Island of Taiwan: Taitung Part 3
The island of Taiwan series is back once again with its third installment of the Taitung (Taidong) series; a location teeming with natural beauty and delicious eats. Whether you are here to teach for a year or just passing through, Taitung should be on your hit list.
The mountains with rolling fields of golden flowers. Beaches with stones that reflect the sun. Fields with rice paddies that stretch for as far as the eye can see and bridges created to reach the footsteps of gods. These are a few of the natural wonders Taitung offers to those who are willing to take the time to explore it.
After spending about an hour looking for my roommates’ glasses in the rushing water of Sanxiantai we decided enough was enough, and we started to make our way to our next destination – Sixty Rock Mountain. My roommate was a trooper and decided he wouldn’t need his glasses to feel and take in the majestic landscapes around us.
Traveling from Sanxiantai to Sixty Rock Mountain takes a little over an hour by car or scooter, but the views along the way are magnificent. The road first takes you along the east coast of Taiwan where you can see views of the Pacific Ocean. After about 45 minutes it cuts into the mountains of Taiwan that take you to altitudes with beautiful views over the land and sea.
The mountain path then cuts into one of the main highways, Route 9, and from there it’s a short ride to the entrance of the mountain; however, the entrance to the mountain is quite small and easy to miss so we passed it a few times before landing on the right spot.
Once we entered we ascended the winding mountain path which eventually opened up into a summit covered in bright golden lily flowers adorning lush, green, rolling hills.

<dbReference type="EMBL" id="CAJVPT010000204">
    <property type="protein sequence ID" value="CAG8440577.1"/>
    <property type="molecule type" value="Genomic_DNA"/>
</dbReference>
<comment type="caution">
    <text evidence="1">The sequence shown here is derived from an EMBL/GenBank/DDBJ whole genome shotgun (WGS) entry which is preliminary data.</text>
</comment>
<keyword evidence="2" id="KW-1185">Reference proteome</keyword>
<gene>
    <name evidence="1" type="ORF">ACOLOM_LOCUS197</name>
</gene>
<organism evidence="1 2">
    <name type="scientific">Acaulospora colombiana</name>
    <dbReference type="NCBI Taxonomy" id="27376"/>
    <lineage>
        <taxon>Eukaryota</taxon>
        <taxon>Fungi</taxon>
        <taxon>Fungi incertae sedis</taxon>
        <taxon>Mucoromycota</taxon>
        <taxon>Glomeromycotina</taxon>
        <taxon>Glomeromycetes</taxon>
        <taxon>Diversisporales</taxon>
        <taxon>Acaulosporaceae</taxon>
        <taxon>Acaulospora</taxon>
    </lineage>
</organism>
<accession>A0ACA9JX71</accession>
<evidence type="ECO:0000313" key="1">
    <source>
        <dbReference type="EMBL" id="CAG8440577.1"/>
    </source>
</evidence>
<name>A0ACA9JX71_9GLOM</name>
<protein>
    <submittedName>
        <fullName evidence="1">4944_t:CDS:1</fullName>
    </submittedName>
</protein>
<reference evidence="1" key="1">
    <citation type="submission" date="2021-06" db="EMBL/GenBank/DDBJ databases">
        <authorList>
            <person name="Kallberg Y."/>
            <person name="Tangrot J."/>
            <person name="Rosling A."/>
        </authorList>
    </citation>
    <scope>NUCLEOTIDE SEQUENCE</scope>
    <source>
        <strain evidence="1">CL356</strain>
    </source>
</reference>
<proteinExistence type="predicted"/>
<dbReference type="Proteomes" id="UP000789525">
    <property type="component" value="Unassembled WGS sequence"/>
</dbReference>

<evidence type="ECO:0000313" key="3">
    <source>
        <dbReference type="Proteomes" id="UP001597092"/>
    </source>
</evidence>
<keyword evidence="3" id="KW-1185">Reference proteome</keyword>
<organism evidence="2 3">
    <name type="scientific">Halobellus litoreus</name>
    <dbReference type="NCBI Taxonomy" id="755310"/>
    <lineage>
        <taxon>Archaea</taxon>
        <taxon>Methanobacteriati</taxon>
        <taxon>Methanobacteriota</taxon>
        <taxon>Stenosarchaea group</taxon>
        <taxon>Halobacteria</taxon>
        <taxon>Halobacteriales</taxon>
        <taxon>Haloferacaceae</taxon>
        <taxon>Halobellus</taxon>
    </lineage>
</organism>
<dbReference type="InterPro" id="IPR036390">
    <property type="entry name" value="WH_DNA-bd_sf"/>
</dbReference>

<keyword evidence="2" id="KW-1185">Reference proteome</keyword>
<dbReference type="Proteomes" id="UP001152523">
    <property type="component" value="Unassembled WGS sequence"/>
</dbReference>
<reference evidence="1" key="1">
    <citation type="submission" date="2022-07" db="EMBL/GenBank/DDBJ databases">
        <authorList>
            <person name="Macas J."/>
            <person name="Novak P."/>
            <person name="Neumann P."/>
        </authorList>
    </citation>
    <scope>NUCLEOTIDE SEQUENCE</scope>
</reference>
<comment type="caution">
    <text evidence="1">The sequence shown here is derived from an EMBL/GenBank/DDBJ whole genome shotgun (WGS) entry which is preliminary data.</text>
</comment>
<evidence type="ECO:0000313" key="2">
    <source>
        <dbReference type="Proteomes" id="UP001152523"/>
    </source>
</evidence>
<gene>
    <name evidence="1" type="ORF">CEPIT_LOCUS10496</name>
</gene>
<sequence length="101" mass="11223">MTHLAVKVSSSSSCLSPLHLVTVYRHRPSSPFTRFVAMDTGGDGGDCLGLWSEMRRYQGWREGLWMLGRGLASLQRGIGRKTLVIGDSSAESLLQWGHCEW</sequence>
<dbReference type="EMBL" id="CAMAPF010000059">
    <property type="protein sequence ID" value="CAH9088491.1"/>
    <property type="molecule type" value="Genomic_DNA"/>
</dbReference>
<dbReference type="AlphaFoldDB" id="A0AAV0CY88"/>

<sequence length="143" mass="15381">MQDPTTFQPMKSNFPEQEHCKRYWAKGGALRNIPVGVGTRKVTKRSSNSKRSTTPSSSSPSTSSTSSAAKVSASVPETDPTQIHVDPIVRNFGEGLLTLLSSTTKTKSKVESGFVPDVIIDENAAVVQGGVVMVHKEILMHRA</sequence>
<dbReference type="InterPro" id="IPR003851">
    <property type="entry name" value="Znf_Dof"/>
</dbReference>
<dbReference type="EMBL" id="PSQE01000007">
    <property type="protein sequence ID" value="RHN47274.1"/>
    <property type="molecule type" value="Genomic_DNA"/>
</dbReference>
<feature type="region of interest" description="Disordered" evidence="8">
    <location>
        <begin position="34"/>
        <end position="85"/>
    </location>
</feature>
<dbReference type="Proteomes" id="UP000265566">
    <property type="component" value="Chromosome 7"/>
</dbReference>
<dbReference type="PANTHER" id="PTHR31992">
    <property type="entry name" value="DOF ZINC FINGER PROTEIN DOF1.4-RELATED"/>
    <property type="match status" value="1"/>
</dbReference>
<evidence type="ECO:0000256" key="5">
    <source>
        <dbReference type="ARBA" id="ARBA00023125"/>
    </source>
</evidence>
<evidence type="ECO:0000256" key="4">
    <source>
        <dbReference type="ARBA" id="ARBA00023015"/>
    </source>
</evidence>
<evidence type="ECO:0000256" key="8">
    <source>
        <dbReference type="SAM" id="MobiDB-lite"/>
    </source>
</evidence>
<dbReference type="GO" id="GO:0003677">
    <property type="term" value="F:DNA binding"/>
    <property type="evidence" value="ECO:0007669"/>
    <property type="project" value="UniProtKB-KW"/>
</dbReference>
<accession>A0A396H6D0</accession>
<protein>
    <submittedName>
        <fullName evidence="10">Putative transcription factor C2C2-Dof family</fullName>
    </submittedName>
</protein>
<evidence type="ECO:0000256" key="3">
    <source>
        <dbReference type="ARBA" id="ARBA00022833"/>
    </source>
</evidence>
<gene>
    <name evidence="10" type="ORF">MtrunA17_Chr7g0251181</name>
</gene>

While Sixty Rock Mountain is technically a part of Hualien County, home of the famous Taroko Gorge, it is still on the border with Taitung. The best time to go to Sixty Rock Mountain is from July to September when the lilies are in full bloom.
The golden flowers mix with the bright green grass which contrasts the clear blue sky dotted with pearl white clouds. It’s truly a sight to see and one of the reasons some people refer to it as “Small Switzerland.”
The summit has a convenient parking lot right next to the trails and walkways. Make sure to get there early or the lot will fill out really quick! This applies especially if you are driving a car.
Once we parked the scooter we walked up the small viewing pavilion located next to the parking lot and took in the view from the top of the mountain. We could see the small township below and the river that flows through it, providing nourishment to the farmlands around the area.
The pathways leading around the mountain could take hours to complete by foot. We walked to numerous pavilions which look out onto different parts of the mountain, each with a unique view.
After taking some time to stop and appreciate the natural wonders of Taiwan at each one, we fought our way through a sea full of traffic on the seemingly one-way road with two-way moving traffic to explore the peak of the mountain. The top overlooks the entirety of Sixty Rock Mountain and also has trails that wind around to the top.
The next step was the perilous journey down the mountain.
Descending Sixty Rock Mountain
The path down the mountain felt like a total arm workout. With a steep incline and a less-than-well-maintained road, I was forced to keep a firm grip on the scooter’s brakes to ensure we didn’t fly off the bike.
The poor road conditions combined with a line of cars trying to pass you and a steep, winding mountain road made the almost thirty-minute descent a real test of endurance. We almost fell off the scooter once, due to the sharp turns, but managed to barely stay upright.
We finally arrived at the bottom of the mountain where I took a short rest to get the feeling back in my forearms. Once I could successfully form a fist with my hands, it was time to return to Taitung and prepare for our trip to Hualien, my favorite place in Taiwan.
Have you ever visited Taitung (Taidong)? Or perhaps taken this route through sixty rock mountain? Let us know about your adventures on the same path as Vadim in the comments section below.